The Perfect Catch

Ben (Jimmy Fallon), is a teacher who is good at his job and great to his friends. One day, he meets Lindsey (Drew Barrymore), a fast working corporate executive who has little time for romance. However, they both start dating and sparks fly. Unfortunately for Lindsey, Ben has another passion - he is a lifelong follower of the Red Sox baseball team, and goes to every single game and collects anything to do with this team. Eventually Ben has to make a choice between having the girl or letting go of his obsession with the sports team. The story takes place over the baseball season, as we see the ups and down of the team and also of their relationship.

Bobby & Peter Farrelly are the directors of this, and do a very fine job. They are well known for their ‘gross out’ comedies such as There’s Something About Mary,
Me Myself & Irene, and Shallow Hal. The Farrelly brothers have changed tack for this film by being very low key and allowing the humour come out of the situations, instead of relying on the sight gags they are well known for. Their films have always had an undercurrent of social commentary to them, and this film explores how obsession can grip someone to the detriment of everything else in their life. This film is based on a novel by Nick Hornby, who also penned About A Boy & High Fidelity, both made into successful films.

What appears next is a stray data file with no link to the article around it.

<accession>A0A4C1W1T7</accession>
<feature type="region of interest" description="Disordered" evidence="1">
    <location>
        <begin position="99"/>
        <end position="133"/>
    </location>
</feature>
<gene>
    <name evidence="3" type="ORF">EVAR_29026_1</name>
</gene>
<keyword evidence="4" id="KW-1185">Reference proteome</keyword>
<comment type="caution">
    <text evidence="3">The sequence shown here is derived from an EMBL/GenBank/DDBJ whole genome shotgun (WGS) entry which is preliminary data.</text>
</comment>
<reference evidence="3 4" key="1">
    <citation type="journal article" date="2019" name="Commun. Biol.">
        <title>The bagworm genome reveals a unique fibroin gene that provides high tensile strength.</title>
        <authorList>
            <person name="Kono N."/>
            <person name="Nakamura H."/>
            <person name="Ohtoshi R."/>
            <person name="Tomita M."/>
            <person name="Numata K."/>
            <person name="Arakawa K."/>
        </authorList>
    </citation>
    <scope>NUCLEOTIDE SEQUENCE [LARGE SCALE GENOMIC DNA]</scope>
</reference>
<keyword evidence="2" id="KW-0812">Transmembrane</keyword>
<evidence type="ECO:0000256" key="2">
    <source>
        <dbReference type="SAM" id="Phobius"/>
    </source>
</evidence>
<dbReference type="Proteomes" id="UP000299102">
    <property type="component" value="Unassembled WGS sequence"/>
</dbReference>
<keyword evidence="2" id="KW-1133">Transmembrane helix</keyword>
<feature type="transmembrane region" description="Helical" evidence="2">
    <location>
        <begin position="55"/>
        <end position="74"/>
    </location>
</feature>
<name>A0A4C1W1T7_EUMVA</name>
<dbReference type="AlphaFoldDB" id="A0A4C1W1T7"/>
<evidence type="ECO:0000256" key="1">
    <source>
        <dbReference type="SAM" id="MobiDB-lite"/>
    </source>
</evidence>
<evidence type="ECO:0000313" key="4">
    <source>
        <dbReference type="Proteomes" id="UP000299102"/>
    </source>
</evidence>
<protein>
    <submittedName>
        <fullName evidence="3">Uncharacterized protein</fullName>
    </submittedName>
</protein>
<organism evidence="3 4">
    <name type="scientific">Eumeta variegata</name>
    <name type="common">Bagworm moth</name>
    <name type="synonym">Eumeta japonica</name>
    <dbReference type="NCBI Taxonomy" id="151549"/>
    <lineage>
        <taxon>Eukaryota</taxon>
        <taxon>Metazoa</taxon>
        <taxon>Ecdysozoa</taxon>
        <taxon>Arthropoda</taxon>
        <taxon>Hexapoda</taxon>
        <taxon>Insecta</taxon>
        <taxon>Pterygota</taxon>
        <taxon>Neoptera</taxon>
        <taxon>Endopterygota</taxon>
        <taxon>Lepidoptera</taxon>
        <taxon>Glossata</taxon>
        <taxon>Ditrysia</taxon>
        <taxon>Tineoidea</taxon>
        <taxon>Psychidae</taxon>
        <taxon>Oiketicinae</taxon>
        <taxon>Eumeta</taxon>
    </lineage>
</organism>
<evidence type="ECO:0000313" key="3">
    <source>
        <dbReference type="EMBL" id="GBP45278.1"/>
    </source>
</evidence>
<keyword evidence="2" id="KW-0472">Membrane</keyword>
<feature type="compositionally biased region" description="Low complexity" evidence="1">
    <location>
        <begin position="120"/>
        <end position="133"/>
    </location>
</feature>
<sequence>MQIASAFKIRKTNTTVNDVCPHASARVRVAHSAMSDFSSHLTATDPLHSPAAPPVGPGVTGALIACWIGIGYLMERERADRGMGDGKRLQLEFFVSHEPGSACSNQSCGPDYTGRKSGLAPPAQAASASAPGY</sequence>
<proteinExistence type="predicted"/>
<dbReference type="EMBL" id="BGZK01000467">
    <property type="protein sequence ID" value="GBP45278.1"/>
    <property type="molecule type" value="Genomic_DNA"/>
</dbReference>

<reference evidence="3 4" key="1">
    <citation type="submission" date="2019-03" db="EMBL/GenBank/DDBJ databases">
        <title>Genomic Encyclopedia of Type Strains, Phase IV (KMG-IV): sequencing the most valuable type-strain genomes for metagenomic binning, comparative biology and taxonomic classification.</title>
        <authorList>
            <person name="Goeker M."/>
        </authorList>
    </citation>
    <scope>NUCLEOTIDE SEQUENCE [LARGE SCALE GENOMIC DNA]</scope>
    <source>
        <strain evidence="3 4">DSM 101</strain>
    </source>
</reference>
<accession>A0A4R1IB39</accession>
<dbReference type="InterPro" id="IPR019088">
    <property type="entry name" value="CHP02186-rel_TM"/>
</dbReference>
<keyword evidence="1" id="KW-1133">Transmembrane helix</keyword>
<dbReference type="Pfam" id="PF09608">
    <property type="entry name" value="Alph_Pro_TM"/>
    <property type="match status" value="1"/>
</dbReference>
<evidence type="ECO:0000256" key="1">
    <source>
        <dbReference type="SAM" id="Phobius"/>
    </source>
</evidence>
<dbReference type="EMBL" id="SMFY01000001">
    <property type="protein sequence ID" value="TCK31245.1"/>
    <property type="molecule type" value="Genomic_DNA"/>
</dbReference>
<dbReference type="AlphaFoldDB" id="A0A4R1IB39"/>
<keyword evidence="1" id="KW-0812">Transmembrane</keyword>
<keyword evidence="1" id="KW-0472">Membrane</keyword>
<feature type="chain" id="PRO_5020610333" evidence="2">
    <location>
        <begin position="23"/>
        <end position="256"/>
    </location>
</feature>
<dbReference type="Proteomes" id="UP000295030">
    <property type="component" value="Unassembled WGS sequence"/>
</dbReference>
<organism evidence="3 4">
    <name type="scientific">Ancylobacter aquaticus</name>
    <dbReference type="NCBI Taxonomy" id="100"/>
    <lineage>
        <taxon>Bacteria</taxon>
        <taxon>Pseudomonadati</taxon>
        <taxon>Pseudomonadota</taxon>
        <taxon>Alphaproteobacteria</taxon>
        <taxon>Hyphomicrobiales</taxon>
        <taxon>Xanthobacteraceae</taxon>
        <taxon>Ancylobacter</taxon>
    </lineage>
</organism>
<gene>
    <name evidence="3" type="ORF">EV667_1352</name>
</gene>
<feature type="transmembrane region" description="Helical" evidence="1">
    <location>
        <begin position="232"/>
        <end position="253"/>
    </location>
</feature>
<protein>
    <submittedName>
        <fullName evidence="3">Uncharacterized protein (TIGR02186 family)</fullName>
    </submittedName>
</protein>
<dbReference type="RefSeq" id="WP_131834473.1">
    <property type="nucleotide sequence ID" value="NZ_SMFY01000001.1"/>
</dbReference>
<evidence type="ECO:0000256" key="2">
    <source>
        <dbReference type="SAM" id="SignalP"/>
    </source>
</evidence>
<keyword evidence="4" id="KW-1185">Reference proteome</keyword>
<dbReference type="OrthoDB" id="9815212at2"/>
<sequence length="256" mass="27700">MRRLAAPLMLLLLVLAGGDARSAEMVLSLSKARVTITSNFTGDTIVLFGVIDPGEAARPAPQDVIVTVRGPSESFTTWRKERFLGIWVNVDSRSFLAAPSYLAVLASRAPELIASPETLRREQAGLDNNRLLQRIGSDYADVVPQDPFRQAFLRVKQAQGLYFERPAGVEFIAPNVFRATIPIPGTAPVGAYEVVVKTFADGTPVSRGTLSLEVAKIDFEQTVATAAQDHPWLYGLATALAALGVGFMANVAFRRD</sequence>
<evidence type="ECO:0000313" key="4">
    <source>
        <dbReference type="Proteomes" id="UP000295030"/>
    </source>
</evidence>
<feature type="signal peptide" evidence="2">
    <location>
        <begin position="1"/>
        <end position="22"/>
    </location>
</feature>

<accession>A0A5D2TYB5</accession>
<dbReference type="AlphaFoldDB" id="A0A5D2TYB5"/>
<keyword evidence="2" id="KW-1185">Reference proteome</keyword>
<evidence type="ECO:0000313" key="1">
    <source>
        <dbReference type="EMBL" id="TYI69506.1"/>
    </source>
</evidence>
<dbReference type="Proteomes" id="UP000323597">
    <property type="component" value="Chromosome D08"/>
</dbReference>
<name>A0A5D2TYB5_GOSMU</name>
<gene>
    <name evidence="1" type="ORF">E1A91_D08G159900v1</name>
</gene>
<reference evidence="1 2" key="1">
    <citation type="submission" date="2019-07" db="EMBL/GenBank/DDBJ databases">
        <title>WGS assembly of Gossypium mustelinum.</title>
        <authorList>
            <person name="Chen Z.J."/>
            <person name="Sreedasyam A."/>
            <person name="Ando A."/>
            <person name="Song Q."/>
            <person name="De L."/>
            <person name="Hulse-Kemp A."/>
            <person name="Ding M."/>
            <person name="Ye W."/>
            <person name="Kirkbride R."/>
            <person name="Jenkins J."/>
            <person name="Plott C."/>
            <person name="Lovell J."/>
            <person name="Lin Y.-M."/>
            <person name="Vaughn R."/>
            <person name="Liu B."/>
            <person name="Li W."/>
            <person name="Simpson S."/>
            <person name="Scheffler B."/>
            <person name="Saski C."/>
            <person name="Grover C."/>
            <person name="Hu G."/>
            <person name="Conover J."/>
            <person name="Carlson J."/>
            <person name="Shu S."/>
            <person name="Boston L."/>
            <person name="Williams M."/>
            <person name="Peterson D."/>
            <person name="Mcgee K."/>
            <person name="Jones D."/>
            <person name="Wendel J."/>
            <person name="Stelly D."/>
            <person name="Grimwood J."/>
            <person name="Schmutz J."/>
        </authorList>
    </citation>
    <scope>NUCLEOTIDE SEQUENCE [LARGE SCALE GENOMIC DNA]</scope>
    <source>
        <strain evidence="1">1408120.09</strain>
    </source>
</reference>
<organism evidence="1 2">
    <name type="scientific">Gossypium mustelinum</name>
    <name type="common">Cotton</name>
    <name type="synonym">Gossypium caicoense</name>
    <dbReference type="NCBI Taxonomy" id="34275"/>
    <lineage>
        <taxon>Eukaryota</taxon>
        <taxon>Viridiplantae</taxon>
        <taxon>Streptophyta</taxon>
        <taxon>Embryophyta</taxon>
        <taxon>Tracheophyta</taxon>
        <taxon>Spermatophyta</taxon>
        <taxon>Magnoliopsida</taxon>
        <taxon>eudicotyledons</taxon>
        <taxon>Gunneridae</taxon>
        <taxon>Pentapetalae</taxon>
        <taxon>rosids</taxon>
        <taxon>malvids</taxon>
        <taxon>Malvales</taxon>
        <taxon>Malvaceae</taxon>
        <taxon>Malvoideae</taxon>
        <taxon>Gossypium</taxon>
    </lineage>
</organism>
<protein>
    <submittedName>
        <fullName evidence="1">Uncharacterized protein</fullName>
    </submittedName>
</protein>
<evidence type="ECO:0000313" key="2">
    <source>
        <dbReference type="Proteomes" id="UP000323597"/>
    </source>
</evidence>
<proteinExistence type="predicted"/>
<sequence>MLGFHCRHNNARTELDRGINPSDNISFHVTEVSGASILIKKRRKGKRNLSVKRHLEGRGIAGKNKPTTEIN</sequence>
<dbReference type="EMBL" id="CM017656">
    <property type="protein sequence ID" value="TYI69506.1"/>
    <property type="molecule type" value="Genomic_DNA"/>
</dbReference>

Jimmy Fallon as Ben does a very good job of portraying the obsessed fan and his dilemma in trying to wean himself off the love for baseball. At times you feel sympathetic for his character, and others you just wish he’d grow up! Fallon hasn’t done much film work - his last film was the awful Taxi, so it’s good to see that he can actually act in this one. Drew Barrymore is good as always in a very mature role. Her character is definitely not a push over, and does her best to go along with Ben’s fan worship. However, when her character is pushed to the limit, it’s up to Ben which is more important to him. Barrymore and Fallon make quite a charming pair, and are very believable in their roles. The rest of the cast do a fine job in their small parts, and help drive the story along at a brisk pace.

This is a very easy going film, which doesn’t outstay it’s welcome, and has a good message to say amongst the carry on. The Farrelly brothers inject a different sort of humour to proceedings and it makes a refreshing change to their usual work. It does stick fairly closely to the romantic comedy formula, however the engaging performances of the leads keep things reasonably unpredictable. A quite adequate crowd pleaser.

Rating out of 10: 6 and a half

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